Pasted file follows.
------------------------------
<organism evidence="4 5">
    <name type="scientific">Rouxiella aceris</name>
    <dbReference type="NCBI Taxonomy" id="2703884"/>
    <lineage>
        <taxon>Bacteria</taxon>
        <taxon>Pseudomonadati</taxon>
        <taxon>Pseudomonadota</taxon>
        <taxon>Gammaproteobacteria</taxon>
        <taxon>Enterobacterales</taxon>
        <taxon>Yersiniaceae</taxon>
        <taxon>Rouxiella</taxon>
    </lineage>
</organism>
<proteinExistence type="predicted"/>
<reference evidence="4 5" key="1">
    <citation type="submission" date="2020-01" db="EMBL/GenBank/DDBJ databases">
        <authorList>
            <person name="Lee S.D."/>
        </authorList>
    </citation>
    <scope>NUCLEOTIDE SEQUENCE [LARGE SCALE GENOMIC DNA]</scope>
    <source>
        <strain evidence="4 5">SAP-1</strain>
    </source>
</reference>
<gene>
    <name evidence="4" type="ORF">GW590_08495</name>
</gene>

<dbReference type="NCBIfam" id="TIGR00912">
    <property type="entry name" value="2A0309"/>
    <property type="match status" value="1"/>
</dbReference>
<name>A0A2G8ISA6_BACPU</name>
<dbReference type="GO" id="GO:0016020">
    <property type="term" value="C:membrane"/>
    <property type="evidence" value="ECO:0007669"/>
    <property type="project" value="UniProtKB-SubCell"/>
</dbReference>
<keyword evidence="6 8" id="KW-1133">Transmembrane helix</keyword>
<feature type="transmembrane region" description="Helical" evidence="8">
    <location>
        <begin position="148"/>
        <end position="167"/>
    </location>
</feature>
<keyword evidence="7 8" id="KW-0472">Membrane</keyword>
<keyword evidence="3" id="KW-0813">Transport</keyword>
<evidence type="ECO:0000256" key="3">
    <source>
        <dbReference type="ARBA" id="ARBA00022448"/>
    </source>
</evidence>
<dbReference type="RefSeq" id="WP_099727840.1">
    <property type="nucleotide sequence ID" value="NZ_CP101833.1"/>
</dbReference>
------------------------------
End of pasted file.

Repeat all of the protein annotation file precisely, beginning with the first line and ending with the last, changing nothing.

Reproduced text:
<organism evidence="4 5">
    <name type="scientific">Rouxiella aceris</name>
    <dbReference type="NCBI Taxonomy" id="2703884"/>
    <lineage>
        <taxon>Bacteria</taxon>
        <taxon>Pseudomonadati</taxon>
        <taxon>Pseudomonadota</taxon>
        <taxon>Gammaproteobacteria</taxon>
        <taxon>Enterobacterales</taxon>
        <taxon>Yersiniaceae</taxon>
        <taxon>Rouxiella</taxon>
    </lineage>
</organism>
<proteinExistence type="predicted"/>
<reference evidence="4 5" key="1">
    <citation type="submission" date="2020-01" db="EMBL/GenBank/DDBJ databases">
        <authorList>
            <person name="Lee S.D."/>
        </authorList>
    </citation>
    <scope>NUCLEOTIDE SEQUENCE [LARGE SCALE GENOMIC DNA]</scope>
    <source>
        <strain evidence="4 5">SAP-1</strain>
    </source>
</reference>
<gene>
    <name evidence="4" type="ORF">GW590_08495</name>
</gene>

<dbReference type="NCBIfam" id="TIGR00912">
    <property type="entry name" value="2A0309"/>
    <property type="match status" value="1"/>
</dbReference>
<name>A0A2G8ISA6_BACPU</name>
<dbReference type="GO" id="GO:0016020">
    <property type="term" value="C:membrane"/>
    <property type="evidence" value="ECO:0007669"/>
    <property type="project" value="UniProtKB-SubCell"/>
</dbReference>
<keyword evidence="6 8" id="KW-1133">Transmembrane helix</keyword>
<feature type="transmembrane region" description="Helical" evidence="8">
    <location>
        <begin position="148"/>
        <end position="167"/>
    </location>
</feature>
<keyword evidence="7 8" id="KW-0472">Membrane</keyword>
<keyword evidence="3" id="KW-0813">Transport</keyword>
<evidence type="ECO:0000256" key="3">
    <source>
        <dbReference type="ARBA" id="ARBA00022448"/>
    </source>
</evidence>
<dbReference type="RefSeq" id="WP_099727840.1">
    <property type="nucleotide sequence ID" value="NZ_CP101833.1"/>
</dbReference>